North Yorkshire's director of public health reminds Scarborough parents children must self isolate if required as Covid cases rise

Parents in Scarborough have been reminded that they have a legal duty to ensure their children isolate if required as Covid cases in the borough continue to rise.

Wednesday, 30th June 2021, 12:07 pm
Updated Wednesday, 30th June 2021, 12:08 pm

Louise Wallace North Yorkshire’s director of public health, said that staying at home when required was “absolutely key” as two schools in Scarborough remain closed due to outbreaks.

Graham School and Scarborough Sixth Form College, which have more than 2,000 students between them, will be shut until next week after a number of cases were detected using Lateral Flow Tests.

The Gallows Close Centre, a community group for young people in Scarborough , announced last week it was also closing for 10 days after it was made aware that children who should be isolating were mixing with those using its services.

Stock image, child remote learning at home.
Stock image, child remote learning at home.

Mrs Wallace told a briefing of the North Yorkshire Local Resilience Forum today that: “Isolation is absolutely key.

“We all need to do the full 10-day isolation period for positive cases or contact and I would absolutely urge everybody to do that.

“It is a legal duty to do so, you are required to do so in order to manage the coronavirus across the whole of the country.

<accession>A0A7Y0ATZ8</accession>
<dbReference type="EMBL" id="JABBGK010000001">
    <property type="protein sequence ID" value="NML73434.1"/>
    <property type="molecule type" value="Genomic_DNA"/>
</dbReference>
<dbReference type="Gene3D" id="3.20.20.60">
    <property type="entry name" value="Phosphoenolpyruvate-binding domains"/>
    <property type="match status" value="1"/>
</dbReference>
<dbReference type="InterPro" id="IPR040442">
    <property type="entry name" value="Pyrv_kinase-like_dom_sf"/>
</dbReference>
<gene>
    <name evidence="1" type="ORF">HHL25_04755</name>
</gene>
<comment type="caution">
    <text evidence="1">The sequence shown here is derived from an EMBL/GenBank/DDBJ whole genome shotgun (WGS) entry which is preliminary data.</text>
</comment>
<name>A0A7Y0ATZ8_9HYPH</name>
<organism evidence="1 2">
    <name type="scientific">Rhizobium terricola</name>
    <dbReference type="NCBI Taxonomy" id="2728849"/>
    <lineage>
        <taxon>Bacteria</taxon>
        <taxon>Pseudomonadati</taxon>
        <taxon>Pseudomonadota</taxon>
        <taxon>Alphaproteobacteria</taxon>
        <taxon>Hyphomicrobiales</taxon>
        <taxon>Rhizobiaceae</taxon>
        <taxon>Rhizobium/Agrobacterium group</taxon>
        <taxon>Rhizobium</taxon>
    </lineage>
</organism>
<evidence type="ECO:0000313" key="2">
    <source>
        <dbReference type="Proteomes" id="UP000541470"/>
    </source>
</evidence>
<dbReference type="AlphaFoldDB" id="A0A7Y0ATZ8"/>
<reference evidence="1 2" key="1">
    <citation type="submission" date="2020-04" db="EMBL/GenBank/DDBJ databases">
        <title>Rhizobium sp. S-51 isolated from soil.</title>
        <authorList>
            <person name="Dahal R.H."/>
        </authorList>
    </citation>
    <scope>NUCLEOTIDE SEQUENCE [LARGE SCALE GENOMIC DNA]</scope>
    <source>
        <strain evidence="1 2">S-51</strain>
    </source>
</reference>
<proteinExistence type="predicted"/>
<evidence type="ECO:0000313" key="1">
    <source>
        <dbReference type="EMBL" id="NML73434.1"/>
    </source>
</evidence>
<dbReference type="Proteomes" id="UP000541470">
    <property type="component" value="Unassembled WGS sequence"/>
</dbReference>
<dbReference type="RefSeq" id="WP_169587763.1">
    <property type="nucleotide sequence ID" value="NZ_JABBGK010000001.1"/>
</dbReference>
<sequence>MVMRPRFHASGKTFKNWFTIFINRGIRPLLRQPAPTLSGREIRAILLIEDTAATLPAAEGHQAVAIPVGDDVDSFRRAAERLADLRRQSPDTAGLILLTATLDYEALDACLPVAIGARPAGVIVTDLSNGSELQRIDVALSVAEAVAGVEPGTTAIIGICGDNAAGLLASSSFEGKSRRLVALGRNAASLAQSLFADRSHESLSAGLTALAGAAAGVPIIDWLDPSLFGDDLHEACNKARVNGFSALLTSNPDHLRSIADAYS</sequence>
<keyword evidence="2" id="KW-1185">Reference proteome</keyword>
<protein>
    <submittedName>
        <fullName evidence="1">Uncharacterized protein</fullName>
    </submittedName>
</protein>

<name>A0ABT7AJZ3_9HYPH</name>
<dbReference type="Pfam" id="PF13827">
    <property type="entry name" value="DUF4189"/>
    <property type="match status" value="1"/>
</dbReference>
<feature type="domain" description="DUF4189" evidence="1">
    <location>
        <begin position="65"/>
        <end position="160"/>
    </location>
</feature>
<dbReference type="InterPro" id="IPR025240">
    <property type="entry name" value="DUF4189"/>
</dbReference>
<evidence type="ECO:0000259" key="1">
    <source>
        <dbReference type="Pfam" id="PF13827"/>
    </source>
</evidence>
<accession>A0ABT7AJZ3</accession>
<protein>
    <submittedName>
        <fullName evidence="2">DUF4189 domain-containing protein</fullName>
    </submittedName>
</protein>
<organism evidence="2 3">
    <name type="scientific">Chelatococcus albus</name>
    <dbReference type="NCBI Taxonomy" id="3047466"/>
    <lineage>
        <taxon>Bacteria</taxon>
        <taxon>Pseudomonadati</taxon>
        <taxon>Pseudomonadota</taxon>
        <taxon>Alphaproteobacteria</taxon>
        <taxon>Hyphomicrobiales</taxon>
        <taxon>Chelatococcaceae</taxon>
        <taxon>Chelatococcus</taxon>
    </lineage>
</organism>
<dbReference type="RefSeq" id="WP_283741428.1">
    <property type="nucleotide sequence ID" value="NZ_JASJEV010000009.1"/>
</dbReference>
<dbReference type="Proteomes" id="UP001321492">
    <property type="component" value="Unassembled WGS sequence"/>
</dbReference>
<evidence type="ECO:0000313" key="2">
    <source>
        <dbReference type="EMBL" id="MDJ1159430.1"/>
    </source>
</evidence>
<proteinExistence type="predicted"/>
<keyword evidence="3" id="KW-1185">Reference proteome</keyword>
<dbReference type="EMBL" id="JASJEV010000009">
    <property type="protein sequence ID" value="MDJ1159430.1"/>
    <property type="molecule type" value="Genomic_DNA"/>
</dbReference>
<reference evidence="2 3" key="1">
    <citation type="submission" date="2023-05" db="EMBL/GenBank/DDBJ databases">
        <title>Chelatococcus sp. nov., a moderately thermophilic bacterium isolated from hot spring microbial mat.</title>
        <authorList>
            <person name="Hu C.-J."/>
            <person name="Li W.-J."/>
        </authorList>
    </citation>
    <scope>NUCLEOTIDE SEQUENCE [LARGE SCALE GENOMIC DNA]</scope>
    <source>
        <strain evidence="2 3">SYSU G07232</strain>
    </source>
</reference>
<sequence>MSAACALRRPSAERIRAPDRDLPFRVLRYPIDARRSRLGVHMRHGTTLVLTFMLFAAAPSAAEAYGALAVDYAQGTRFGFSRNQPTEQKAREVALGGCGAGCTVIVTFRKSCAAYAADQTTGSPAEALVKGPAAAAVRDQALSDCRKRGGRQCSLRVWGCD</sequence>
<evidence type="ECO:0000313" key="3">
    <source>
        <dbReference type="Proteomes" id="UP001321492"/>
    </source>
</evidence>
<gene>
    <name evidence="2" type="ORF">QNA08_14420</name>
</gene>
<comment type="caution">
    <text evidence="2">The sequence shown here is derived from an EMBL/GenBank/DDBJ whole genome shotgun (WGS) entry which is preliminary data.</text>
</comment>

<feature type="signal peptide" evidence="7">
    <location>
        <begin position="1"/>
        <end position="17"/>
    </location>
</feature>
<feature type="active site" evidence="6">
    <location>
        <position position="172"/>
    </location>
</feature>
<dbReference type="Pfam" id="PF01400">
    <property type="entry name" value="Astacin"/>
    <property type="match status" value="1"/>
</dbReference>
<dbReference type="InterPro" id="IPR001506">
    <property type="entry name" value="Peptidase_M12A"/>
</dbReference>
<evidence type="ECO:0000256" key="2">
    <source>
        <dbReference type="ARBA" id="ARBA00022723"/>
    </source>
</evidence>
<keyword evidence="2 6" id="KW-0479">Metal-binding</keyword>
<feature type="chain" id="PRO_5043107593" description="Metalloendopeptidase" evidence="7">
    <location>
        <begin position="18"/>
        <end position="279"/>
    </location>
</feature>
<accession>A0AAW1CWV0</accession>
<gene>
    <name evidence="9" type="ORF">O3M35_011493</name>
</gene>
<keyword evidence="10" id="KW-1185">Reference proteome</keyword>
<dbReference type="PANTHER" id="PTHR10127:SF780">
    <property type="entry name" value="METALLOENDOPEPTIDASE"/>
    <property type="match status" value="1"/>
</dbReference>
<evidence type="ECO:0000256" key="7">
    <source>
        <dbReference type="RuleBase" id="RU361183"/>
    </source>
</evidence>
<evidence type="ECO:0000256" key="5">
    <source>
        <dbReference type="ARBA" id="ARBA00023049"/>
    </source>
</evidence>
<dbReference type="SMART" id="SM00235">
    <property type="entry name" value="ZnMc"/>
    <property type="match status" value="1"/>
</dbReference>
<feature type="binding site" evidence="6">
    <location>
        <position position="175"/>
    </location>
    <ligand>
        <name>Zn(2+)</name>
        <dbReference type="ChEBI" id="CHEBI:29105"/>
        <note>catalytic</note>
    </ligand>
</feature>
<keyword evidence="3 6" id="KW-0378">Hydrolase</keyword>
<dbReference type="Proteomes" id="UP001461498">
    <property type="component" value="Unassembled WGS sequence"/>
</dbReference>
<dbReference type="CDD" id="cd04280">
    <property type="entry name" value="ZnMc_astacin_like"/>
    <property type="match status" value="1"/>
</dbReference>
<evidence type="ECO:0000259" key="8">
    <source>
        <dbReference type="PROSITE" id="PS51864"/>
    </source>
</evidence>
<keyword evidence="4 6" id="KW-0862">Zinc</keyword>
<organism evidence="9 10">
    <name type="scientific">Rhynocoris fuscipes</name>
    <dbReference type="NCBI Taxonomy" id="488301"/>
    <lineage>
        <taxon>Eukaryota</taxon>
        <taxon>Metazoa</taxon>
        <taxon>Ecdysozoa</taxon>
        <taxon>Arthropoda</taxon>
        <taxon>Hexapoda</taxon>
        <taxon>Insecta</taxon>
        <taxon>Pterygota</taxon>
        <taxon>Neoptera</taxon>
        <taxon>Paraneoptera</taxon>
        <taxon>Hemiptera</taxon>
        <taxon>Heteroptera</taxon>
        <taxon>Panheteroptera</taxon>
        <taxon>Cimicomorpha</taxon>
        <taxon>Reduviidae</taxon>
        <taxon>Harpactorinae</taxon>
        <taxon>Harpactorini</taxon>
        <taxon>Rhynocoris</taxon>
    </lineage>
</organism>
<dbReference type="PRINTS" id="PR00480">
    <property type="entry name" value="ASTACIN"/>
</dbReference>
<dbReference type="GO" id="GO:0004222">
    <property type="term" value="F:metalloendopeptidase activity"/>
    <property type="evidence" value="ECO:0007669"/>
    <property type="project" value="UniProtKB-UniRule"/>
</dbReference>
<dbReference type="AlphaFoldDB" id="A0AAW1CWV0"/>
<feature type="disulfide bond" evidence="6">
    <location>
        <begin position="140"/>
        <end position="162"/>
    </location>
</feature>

“So parents, please ensure that your children fully isolate and make sure that anybody who has a case or is a contact of coronavirus does isolate accordingly.

“Please do not spread the virus, please do all the right things and protect yourselves, your families and communities, you must self isolate for the full isolation period.”

Scarborough seven day infection rate per 100,00 people has jumped up to 138 with 150 new cases recorded in the last week alone. The borough had previously been averaging around 30 new cases per week.

Mrs Wallace said that people should remain on their guard against the virus, especially with the Delta variant spreading.

She said: “We have obviously got outbreaks in educational settings but we have got sustained community transmission as well and we have got household spread.

“I think the rising rates that we are seeing and the transmissibility of variants that we have now got across the county means that we are seeing multiple sources of infection.”